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CIA Hacking Tool Designed To "Impersonate" Russia's Kaspersky Lab

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On September 18th, the US Senate voted to ban the use of products from the Moscow-based cyber security firm Kaspersky Lab by the federal government, citing national security risk. The vote was included as an amendment to an annual defense policy spending bill approved by the Senate on the same day and was written to bar the use of Kaspersky Lab software in government civilian and military agencies, reported Zero Hedge (US).

Alas, according to a new revelation from WikiLeaks this morning, any perceived "national security risk" from Kaspersky could have resulted from the fact that the CIA specifically designed hacking software, code-named 'Hive', which intentionally "impersonated" the Russian cyber security firm so that "if the target organization looks at the network traffic coming out of its network, it is likely to misattribute the CIA exfiltration of data to uninvolved entities whose identities have been impersonated."

Here's a summary of the hacking tool posted by WikiLeaks:
“Today, 9 November 2017, WikiLeaks publishes the source code and development logs to Hive, a major component of the CIA infrastructure to control its malware.

Hive solves a critical problem for the malware operators at the CIA. Even the most sophisticated malware implant on a target computer is useless if there is no way for it to communicate with its operators in a secure manner that does not draw attention. Using Hive even if an implant is discovered on a target computer, attributing it to the CIA is difficult by just looking at the communication of the malware with other servers on the internet. Hive provides a covert communications platform for a whole range of CIA malware to send exfiltrated information to CIA servers and to receive new instructions from operators at the CIA.

The cover domain delivers 'innocent' content if somebody browses it by chance. A visitor will not suspect that it is anything else but a normal website. The only peculiarity is not visible to non-technical users - a HTTPS server option that is not widely used: Optional Client Authentication. But Hive uses the uncommon Optional Client Authentication so that the user browsing the website is not required to authenticate - it is optional. But implants talking to Hive do authenticate themselves and can therefore be detected by the Blot server. Traffic from implants is sent to an implant operator management gateway called Honeycomb (see graphic above) while all other traffic go to a cover server that delivers the insuspicious content for all other users.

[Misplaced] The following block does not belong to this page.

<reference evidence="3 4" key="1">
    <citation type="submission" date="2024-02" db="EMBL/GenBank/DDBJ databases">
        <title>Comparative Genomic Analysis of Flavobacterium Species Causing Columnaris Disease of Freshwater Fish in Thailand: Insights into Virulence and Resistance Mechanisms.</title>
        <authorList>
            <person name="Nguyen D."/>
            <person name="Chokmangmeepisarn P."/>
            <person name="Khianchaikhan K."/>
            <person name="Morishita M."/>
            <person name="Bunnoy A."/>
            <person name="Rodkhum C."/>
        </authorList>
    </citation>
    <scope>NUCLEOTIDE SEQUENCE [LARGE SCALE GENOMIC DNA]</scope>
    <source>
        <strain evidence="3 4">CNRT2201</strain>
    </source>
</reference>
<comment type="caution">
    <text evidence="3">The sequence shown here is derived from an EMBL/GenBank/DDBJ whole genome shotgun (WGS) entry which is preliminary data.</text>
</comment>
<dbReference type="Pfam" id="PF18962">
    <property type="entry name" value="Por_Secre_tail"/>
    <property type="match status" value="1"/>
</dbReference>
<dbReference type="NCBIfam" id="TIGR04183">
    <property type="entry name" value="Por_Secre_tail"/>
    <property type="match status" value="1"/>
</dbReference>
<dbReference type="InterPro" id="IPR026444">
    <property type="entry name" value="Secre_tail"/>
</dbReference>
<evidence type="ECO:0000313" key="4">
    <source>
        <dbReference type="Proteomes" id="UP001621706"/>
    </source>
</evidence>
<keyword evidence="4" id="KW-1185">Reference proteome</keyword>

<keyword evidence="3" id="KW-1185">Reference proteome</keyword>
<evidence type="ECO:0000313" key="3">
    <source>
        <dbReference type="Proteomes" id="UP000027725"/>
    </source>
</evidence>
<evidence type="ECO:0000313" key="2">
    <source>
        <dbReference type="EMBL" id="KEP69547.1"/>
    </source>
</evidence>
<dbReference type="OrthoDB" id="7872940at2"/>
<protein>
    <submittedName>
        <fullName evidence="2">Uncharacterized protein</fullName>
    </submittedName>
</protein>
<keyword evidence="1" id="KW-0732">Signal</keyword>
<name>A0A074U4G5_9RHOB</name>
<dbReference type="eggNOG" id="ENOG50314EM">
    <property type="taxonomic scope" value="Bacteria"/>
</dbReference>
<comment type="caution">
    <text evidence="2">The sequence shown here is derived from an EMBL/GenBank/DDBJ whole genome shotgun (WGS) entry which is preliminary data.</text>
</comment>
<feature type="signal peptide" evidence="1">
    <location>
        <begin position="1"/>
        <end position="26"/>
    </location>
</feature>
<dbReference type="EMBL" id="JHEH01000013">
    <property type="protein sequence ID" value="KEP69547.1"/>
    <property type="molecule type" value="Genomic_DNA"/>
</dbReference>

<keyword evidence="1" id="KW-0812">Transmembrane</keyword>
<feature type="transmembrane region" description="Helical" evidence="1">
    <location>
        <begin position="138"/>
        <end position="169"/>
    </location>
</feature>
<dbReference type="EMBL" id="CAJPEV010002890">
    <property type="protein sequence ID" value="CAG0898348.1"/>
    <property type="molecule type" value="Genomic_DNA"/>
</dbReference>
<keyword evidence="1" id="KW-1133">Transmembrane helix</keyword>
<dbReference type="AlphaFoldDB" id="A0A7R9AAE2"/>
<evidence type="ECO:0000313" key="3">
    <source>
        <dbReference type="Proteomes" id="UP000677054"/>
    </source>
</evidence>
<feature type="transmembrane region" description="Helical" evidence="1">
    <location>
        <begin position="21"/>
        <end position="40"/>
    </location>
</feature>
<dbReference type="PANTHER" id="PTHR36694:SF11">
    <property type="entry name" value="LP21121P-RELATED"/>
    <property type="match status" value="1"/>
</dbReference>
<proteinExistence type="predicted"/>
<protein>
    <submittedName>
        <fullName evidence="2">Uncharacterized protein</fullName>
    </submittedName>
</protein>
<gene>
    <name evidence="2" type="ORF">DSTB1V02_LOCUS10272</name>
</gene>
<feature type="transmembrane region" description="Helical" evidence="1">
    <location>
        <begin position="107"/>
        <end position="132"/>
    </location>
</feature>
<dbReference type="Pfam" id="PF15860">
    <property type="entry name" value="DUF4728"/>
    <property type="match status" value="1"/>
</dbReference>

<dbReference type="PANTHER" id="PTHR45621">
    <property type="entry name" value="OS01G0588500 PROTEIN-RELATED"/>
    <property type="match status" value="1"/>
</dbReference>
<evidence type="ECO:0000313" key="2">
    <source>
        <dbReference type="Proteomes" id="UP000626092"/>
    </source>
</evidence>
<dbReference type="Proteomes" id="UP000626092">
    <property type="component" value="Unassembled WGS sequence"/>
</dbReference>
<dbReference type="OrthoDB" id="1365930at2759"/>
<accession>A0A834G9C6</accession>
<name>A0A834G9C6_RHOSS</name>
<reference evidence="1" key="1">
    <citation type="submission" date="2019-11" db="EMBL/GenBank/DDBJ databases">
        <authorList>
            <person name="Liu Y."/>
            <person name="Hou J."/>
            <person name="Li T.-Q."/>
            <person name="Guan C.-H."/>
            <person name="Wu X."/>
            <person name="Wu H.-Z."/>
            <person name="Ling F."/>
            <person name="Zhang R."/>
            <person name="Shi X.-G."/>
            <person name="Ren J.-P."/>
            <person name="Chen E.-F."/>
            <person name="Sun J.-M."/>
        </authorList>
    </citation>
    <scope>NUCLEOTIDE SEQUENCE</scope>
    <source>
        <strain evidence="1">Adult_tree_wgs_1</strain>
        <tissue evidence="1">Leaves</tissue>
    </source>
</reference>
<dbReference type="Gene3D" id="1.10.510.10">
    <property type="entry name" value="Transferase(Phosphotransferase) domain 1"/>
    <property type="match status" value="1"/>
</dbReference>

Digital certificates for the authentication of implants are generated by the CIA impersonating existing entities. The three examples included in the source code build a fake certificate for the anti-virus company Kaspersky Laboratory, Moscow pretending to be signed by Thawte Premium Server CA, Cape Town. In this way, if the target organization looks at the network traffic coming out of its network, it is likely to misattribute the CIA exfiltration of data to uninvolved entities whose identities have been impersonated.”

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The campaign to discredit Kaspersky Lab dates back to 2010, when the Russian based cybersecurity firm uncovered the origin of the Stuxnet malicious computer worm which ruined Iran's nuclear centrifuges, experts in the field told Russia Today.

Kaspersky Lab, founded in Moscow in 1997, has been a world leader in cybersecurity for decades, taking pride in working outside of any government’s sphere of influence. US intelligence agencies, however, seem to consider the Russian firm a competitive challenge, the cybersecurity experts said.

“Kaspersky is highly reputable. It has been operating for a couple of decades. It has 400 million users around the world, including until very recently the American government,” former MI5 analyst Annie Machon said. “So of course if they are doing it, other countries are going to do it to a competitor corporation around the world too. Obviously, the CIA would be interested in a very successful Russian based company that offers protection on the internet.”